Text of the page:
It’s almost a given today that masculinity is viewed as a negative and even harmful thing. “Toxic” is the word that comes to mind.

Due to the impact of the fall, sin has infected every area of life, not the least of which the way we relate as men and women. But is there such a thing as ‘healthy masculinity?’

Al Stewart’s latest book, The Manual, addresses this precise question. And he answers it brilliantly. Divided into two parts, Stewart first of all addresses the various reasons as to why masculinity is under attack, as well as why a healthy masculinity is so vital for human flourishing.

In the second half of the book, Stewart address six key areas of life to illustrate what this should look like in practice: “manning up” as a son, friend, workmate, single man, husband and finally, father. This approach is key, and it’s the same taken by Tony Payne in his excellent Bible study, The Man Who Makes a Difference. Masculinity is best seen in relation to others rather than simply as an individual ‘machismo’ trait.

The Manual: Getting Masculinity Right

The Manual: Getting Masculinity Right

Matthias Media.

Understanding what it means to be male has never been more confusing. As more behaviours are called out for being patriarchal or toxic, how does a man navigate these choppy waters? Is there such a thing as healthy masculinity? Are there any good men out there leading the way?

In The Manual, Al Stewart sifts through the current debates and challenges facing men, offering practical wisdom and insights on how to live as a man valued by others. More importantly, he digs into what the Bible has to say about manhood and about how being a follower of Jesus is central to loving and serving others.

Matthias Media.

Stewart is a gifted communicator. His writing is clear, engaging, insightful and often humorous. Not only that, but having been faithful to the same woman for over forty years in marriage, Stewart has the runs on the board to be able to draw from his own personal experience.

What is particularly helpful though, is the level of Stewart’s secondary reading and secular research. There is a wealth of material here: from Lenard Sax, Jordan Peterson, John Gray, Steve Biddulph, Jonathan Haidt, Bettina Arndt, Rod Dreher, John Eldredge to Alain de Botton.

That said, Stewart faithfully weaves biblical teaching throughout, repeatedly bringing the Scriptures to bear on masculinity. God’s Word remains the authority, even if Jordan Peterson quotes are used more often than I would have liked.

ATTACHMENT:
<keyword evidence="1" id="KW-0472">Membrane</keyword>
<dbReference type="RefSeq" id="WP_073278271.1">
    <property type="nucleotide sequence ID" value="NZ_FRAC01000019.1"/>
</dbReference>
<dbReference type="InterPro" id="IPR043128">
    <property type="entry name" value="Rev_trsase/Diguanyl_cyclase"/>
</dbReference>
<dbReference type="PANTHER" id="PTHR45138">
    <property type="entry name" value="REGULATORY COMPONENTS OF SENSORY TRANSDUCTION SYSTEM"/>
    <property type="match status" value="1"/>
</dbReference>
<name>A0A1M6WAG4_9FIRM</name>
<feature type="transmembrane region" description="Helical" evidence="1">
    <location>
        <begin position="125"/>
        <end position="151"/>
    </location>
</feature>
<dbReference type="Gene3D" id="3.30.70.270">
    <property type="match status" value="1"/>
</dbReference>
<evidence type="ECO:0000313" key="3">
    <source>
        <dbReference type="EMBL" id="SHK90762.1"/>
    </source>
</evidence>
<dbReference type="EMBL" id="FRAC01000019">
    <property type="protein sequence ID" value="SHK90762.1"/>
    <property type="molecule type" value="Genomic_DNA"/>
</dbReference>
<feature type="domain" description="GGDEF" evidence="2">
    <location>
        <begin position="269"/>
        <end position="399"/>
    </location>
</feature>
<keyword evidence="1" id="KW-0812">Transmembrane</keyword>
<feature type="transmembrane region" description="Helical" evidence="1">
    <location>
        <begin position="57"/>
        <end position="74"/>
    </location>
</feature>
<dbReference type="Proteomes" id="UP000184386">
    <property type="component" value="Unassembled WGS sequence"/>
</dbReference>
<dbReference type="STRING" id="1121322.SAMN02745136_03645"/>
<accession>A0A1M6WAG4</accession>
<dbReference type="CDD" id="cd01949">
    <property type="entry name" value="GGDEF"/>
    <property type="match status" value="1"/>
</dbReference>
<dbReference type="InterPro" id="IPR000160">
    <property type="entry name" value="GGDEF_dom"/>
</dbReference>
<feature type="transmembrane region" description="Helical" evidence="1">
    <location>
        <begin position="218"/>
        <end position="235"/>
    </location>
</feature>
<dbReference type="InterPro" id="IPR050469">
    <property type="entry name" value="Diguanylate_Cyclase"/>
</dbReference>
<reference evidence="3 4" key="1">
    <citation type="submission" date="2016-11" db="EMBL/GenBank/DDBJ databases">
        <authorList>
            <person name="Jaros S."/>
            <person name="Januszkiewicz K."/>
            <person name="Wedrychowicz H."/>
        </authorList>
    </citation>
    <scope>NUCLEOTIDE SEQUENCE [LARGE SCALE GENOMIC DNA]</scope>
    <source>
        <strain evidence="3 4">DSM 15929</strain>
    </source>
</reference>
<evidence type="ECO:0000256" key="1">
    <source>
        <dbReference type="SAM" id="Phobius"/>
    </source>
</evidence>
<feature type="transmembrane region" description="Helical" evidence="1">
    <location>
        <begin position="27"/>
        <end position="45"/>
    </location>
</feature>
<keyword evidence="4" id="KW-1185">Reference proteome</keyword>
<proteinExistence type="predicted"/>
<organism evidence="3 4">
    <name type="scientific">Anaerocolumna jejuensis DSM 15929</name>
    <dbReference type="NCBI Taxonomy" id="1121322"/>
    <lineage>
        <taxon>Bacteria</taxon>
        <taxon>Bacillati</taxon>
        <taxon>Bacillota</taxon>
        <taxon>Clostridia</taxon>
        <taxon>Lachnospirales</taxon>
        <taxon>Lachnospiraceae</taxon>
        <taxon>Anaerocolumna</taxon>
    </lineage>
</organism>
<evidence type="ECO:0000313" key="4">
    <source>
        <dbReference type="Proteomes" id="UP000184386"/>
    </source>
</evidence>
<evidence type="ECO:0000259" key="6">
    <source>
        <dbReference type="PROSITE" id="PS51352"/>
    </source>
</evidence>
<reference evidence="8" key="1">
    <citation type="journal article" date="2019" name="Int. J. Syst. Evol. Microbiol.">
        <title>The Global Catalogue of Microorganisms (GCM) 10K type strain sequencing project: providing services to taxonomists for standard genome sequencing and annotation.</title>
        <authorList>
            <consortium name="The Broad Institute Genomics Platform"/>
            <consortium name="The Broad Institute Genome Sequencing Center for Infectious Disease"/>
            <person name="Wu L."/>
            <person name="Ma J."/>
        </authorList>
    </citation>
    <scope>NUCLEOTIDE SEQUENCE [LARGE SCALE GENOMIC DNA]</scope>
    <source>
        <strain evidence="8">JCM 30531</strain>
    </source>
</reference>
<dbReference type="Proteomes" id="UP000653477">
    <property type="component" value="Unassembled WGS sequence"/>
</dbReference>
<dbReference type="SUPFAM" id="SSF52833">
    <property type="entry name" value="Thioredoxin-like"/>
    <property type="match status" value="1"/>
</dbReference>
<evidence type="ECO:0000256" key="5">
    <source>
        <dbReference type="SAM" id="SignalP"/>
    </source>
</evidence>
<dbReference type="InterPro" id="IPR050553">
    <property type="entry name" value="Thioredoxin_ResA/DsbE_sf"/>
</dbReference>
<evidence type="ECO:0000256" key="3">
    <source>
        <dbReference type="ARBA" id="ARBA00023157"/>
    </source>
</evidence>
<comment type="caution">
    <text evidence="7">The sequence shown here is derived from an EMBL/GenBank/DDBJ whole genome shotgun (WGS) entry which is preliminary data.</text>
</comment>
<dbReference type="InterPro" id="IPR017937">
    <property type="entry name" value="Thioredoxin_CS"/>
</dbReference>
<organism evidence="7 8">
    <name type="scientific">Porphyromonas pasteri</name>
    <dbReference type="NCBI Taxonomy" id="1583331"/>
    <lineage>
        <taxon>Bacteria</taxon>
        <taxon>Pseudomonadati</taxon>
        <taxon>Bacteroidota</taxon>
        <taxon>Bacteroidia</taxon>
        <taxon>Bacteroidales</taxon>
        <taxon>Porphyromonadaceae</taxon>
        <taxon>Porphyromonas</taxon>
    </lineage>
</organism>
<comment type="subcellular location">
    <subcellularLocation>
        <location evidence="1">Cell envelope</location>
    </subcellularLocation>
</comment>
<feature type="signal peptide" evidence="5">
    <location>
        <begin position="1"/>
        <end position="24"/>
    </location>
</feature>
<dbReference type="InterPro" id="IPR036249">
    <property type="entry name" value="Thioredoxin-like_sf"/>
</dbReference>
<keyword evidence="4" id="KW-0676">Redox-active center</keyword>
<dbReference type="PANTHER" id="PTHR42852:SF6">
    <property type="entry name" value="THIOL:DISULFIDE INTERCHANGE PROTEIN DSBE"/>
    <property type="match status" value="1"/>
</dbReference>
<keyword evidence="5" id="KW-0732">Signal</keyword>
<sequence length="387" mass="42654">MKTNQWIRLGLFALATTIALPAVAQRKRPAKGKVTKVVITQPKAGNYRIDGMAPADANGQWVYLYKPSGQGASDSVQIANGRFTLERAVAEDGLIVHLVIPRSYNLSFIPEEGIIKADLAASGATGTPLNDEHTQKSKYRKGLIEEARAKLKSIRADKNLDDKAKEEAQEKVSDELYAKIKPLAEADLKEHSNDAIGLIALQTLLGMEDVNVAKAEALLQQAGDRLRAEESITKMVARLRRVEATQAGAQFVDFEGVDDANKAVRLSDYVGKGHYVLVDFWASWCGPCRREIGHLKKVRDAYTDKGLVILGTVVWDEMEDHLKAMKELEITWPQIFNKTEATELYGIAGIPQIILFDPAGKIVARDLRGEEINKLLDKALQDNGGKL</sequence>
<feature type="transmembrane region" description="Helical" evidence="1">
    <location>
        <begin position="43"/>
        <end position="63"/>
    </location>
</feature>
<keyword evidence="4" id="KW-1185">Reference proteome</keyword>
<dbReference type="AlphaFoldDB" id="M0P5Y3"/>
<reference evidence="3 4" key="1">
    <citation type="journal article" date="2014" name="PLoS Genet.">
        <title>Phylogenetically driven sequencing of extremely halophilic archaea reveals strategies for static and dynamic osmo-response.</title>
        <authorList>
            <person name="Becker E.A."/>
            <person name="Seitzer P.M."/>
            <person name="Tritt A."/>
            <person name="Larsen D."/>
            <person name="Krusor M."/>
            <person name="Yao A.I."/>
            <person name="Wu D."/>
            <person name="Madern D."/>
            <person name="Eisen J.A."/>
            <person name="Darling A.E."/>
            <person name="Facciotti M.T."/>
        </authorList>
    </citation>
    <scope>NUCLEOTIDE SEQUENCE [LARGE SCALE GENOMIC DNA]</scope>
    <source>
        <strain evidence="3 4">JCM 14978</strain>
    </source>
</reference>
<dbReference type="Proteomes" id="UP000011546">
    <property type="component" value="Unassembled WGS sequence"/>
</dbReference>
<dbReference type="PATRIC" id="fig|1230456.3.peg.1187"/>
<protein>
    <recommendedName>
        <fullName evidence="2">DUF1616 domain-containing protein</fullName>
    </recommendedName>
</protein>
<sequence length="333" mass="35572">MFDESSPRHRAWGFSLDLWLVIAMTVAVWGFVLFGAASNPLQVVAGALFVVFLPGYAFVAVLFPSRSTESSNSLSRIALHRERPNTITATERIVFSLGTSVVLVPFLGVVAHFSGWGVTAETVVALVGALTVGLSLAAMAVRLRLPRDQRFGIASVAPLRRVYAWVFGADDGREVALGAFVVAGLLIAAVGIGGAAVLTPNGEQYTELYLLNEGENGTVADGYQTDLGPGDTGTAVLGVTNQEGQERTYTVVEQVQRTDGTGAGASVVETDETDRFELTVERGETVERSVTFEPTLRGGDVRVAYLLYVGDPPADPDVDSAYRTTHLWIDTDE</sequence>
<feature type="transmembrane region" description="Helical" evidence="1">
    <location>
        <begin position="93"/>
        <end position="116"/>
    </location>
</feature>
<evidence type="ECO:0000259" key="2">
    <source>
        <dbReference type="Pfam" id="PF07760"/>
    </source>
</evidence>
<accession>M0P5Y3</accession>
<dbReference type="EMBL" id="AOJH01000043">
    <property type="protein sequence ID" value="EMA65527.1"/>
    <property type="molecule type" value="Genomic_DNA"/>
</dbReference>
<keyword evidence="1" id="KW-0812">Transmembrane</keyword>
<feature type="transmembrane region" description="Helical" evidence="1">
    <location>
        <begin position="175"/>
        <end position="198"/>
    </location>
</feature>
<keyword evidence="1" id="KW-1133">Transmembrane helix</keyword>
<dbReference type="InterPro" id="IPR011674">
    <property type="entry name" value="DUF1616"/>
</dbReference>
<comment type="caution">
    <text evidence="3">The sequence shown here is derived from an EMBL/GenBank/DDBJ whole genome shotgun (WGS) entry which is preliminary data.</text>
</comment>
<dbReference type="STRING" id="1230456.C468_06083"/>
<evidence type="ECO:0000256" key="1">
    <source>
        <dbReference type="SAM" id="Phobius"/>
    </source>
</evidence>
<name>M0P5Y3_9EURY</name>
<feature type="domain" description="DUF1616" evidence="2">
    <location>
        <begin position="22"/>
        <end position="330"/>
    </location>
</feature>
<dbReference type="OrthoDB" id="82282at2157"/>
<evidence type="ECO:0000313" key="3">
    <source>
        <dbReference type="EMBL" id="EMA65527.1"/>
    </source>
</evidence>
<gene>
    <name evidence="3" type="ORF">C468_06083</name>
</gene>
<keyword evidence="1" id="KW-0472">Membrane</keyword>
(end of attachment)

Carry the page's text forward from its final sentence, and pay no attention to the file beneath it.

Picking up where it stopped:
Stewart’s main point is that men have become dangerous not because masculinity is in and of itself toxic, but because their humanity is. Hence, the answer is not to make men more feminine but to see them re-made into the image of God through Jesus. The challenge is to show men what they should be, as opposed to what they should not.

Men have become dangerous not because masculinity is in and of itself toxic, but because their humanity is.

3 Standouts

There were many thought-provoking ideas in The Manual. Here are just three personal highlights.

  1. One of the most powerful chapters for me was “The Power of Just Turning Up.” Stewart persuasively encourages the readers about the value of faithfulness and Christian endurance. Regardless of gender roles, this is a much-needed message today and Stewart does it in a way which is truly like a father talking to his own son. This section alone is worth the price of the book.
  2. One of the more striking illustrations is that of Donald Shaw, Stewart’s grandfather. Mr Shaw was faithful in not only raising a family of seven children, but also overseeing his local church for 37 years while they waited for their next teaching elder. That has to be one of the longest pastoral vacancies in the history of the Australian church! A man worthy of imitation.
  3. Addressing the issue of the roles of men and woman in today’s society is—as Stewart himself observes—like sticking your head into a bag of angry cats. See, I told you he had a way with words! Yet despite the challenges presented by popular culture, which depicts “men and fathers as incompetent fools,” Stewart is able to come through the discussion essentially unscathed. This is because he has a genuine love for other people, but most of all for Jesus. It’s evident throughout, and the concluding chapter—“Following the Greatest Man”—exemplifies Stewart’s desire to see men in particular brought into a right relationship with God.

This is a terrific book which deserves—and I pray receives—a wide readership. The Manual is soaked with practical wisdom, theological insight, and sociological research. It’s the type of book which makes you think of all of the people you want to give it away too. My own response was to purchase a copy for everyone on my church leadership team. An excellent read. For men, and women too.